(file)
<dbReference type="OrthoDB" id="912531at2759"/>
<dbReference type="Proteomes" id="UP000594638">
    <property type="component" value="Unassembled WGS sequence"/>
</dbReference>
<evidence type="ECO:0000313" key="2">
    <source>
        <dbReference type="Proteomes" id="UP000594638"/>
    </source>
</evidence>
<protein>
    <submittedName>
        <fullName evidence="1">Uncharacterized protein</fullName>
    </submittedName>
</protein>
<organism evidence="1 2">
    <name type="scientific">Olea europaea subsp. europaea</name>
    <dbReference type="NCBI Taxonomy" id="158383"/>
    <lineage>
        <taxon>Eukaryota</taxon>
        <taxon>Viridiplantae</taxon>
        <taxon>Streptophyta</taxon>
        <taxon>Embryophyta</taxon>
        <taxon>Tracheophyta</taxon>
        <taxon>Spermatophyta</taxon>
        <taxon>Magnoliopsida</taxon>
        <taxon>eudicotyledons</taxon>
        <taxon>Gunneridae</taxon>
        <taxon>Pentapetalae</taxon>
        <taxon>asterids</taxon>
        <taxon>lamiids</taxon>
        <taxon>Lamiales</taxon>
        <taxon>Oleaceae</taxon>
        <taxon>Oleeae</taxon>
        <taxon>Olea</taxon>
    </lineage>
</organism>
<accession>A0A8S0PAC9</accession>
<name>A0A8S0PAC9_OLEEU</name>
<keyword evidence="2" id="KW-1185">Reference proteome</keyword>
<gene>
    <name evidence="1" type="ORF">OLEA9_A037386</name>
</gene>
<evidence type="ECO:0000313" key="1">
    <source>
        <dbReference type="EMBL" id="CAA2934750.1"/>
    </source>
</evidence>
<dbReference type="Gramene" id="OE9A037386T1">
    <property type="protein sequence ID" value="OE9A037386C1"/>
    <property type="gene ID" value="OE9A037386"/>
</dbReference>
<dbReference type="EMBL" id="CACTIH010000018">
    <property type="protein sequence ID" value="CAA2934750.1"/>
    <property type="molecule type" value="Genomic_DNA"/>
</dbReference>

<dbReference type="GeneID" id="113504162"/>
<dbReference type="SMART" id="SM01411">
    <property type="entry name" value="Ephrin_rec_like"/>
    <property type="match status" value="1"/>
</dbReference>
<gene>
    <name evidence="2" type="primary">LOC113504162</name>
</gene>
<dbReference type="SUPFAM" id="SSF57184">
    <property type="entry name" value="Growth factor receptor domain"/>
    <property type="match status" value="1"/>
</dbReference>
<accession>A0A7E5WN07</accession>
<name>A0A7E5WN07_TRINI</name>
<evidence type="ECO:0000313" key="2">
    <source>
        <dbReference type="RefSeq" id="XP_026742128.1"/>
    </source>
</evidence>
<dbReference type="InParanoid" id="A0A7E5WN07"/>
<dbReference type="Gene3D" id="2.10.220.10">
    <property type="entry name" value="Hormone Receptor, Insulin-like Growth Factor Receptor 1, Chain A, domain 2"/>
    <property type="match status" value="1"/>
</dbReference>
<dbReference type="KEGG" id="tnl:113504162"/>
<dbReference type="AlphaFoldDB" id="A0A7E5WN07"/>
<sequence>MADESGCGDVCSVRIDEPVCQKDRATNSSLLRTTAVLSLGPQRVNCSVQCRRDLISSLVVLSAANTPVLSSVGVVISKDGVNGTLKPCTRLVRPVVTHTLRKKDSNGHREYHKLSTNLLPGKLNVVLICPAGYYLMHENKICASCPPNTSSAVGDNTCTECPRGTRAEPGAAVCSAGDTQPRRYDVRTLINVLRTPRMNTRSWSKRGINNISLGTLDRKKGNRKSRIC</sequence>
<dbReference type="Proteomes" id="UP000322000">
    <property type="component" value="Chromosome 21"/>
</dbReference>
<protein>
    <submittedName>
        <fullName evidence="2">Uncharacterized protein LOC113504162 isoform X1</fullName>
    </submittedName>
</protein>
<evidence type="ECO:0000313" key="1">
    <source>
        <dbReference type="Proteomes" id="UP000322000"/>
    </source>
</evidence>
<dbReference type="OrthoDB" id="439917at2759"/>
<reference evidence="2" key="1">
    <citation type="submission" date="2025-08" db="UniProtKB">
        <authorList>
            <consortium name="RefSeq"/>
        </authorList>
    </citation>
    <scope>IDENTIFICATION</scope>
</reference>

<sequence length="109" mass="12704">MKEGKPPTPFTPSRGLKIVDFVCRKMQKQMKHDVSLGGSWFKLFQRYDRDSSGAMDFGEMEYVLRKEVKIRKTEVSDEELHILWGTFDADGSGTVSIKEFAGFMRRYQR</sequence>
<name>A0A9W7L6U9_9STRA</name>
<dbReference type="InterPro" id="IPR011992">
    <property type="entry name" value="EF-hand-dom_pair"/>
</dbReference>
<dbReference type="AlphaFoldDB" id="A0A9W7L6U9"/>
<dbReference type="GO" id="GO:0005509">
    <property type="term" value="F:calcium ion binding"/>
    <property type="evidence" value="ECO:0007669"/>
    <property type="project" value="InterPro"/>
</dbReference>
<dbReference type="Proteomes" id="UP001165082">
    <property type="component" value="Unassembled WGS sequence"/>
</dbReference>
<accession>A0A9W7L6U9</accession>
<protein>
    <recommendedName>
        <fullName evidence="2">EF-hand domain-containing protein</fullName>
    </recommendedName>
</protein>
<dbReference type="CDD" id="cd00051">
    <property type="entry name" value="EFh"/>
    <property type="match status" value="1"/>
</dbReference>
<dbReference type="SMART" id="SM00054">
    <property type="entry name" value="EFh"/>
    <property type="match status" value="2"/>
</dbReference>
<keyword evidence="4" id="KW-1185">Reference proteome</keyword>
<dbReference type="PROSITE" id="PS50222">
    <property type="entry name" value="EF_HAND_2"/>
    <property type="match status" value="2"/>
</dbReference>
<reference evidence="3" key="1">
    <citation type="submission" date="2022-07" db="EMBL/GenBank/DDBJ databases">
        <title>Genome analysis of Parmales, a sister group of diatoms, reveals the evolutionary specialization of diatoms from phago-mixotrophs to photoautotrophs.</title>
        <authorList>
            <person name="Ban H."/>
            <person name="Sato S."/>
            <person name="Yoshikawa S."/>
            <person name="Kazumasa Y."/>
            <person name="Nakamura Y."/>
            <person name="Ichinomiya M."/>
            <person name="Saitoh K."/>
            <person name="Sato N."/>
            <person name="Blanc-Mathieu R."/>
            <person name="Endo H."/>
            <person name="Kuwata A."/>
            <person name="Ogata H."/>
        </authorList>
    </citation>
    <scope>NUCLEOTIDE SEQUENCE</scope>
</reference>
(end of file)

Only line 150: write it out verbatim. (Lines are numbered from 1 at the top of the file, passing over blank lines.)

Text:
            <person name="Blanc-Mathieu R."/>